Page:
Translational insights

The results presented here demonstrate feasibility of translating proven, scalable purification technologies used in recombinant protein manufacturing to the purification of viral vectors. Almost all the technologies employed are available from Pall Corporation. This enables a near complete end-to-end platform solution for recombinant adeno-associated viral vector manufacturing.

Next steps would likely include scalability of each unit operation, particularly for the final UF/DF and final filtration, where scale-up is required to further challenge the filters. To develop a full Quality by Design (QbD) manufacturing process would also require additional characterization of critical process parameters for each unit operation. A white paper outlining guidance on QbD manufacturing of rAAV products is available from Pall Corporation [14]Quality by Design (QbD) for Adeno-Associated Virus (AAV): A Framework for a QbD Assessment for AAV Products Within the Chemistry Manufacturing and Controls (CMC) Documentation. Pall Corporation, Biotech white paper USD 3537. .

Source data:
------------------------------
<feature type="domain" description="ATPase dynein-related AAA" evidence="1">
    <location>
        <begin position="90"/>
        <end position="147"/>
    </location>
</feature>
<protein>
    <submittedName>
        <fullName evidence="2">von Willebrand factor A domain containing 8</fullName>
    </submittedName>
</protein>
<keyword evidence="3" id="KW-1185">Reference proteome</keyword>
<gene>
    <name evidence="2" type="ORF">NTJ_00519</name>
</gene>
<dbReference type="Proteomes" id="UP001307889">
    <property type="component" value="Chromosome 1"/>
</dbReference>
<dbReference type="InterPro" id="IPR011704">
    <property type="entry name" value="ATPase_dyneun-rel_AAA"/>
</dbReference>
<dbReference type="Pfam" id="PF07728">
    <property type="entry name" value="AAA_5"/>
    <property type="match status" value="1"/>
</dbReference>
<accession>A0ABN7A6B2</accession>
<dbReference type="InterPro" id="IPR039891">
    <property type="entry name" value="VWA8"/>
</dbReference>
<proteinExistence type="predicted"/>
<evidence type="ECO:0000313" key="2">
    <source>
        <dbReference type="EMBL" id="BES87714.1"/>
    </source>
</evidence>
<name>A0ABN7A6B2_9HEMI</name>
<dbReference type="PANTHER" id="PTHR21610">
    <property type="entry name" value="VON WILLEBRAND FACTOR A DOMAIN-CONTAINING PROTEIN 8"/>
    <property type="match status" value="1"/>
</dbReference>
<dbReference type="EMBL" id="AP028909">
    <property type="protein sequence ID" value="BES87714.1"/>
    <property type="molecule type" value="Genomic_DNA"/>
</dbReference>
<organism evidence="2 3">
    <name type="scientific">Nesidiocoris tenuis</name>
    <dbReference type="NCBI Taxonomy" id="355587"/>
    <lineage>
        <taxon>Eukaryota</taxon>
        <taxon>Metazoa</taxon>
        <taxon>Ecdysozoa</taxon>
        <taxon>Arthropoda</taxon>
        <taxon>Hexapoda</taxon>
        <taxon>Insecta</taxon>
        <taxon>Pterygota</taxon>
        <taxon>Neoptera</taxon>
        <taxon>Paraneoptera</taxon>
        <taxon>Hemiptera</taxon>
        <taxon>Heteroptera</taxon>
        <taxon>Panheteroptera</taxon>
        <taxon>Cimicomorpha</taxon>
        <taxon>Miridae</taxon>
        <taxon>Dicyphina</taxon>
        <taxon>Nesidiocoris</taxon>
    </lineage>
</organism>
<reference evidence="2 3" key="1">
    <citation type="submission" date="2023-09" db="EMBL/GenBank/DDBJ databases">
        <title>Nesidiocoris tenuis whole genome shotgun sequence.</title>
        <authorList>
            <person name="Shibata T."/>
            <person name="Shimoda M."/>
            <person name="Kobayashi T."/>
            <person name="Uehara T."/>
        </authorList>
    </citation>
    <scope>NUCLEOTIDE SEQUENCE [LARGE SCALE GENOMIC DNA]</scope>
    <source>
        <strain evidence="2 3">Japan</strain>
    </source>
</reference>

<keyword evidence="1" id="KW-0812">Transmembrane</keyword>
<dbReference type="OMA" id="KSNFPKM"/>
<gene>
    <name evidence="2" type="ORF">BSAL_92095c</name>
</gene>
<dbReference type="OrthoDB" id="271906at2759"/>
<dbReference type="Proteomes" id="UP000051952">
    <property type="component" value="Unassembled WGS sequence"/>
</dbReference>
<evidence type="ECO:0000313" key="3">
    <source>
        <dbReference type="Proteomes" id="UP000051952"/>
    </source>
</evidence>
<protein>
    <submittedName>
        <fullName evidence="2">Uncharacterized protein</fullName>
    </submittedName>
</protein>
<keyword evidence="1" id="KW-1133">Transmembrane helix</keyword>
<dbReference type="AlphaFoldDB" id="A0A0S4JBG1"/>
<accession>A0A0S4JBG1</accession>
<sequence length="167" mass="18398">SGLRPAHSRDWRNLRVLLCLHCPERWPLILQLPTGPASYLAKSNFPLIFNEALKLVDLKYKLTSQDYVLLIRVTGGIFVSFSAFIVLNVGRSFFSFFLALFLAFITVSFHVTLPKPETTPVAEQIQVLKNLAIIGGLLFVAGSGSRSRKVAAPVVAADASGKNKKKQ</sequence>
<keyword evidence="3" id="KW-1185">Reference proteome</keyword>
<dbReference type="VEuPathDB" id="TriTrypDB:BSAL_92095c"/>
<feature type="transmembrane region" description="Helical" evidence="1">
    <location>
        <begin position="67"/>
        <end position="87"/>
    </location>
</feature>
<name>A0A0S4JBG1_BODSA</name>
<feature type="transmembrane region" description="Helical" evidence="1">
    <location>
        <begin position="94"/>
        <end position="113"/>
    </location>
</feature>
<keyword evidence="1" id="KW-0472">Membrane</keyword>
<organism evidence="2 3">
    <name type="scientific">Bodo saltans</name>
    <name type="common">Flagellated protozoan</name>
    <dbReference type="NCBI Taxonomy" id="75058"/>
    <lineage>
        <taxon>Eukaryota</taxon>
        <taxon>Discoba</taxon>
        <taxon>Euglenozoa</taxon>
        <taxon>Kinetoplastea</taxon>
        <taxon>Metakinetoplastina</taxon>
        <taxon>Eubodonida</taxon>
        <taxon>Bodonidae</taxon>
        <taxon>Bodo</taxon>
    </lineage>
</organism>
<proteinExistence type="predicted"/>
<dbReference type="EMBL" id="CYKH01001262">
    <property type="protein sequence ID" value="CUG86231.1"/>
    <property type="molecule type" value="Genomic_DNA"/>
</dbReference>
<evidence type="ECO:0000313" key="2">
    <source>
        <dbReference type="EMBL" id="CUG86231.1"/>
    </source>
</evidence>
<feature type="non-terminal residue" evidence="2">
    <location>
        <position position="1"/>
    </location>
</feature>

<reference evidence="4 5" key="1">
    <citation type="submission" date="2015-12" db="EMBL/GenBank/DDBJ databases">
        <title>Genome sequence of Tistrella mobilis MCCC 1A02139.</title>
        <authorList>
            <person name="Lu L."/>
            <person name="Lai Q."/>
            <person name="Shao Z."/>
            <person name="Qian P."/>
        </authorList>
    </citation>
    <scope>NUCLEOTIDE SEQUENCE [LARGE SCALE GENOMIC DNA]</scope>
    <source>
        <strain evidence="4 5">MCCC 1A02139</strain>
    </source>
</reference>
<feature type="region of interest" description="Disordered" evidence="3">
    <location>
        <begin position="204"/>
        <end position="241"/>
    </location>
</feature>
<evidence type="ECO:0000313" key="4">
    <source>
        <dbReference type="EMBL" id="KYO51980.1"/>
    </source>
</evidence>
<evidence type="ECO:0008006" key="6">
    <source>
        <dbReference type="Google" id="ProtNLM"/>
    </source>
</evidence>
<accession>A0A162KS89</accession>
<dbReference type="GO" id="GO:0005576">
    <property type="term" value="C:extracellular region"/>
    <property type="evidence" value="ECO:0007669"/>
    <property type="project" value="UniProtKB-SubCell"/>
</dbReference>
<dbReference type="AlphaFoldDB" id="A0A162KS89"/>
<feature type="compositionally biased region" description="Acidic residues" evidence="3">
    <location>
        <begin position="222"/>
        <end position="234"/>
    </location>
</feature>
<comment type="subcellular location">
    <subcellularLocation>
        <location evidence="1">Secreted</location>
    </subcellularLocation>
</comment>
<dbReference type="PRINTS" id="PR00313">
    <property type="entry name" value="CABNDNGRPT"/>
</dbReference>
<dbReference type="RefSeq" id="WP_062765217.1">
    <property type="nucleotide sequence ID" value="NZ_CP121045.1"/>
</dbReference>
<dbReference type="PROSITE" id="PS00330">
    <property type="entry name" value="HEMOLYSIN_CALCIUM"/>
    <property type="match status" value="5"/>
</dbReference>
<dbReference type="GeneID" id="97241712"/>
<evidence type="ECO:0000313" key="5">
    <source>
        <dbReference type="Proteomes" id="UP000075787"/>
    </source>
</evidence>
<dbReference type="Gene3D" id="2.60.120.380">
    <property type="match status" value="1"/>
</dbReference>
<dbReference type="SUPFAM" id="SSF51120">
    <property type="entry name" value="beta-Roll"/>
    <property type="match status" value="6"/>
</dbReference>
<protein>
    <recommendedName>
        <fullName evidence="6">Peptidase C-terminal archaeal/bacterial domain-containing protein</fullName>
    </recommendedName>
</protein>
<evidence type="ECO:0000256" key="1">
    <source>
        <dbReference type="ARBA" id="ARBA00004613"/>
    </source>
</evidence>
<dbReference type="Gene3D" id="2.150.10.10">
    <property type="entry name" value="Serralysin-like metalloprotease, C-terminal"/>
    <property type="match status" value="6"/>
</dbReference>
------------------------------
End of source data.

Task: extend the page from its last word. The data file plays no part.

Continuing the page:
References

1. Ayuso E. Manufacturing of recombinant adeno-associated viral vectors: new technologies are welcome. Mol. Ther. Methods Clin. Dev. 2016; 3: 15049.  Crossref

2. FDA approves novel gene therapy to treat patients with a rare form of inherited vision loss. FDA, released December 18, 2017.  Crossref

3. FDA approves innovative gene therapy to treat pediatric patients with spinal muscular atrophy, a rare disease and leading genetic cause of infant mortality. FDA, released May 24, 2019.  Crossref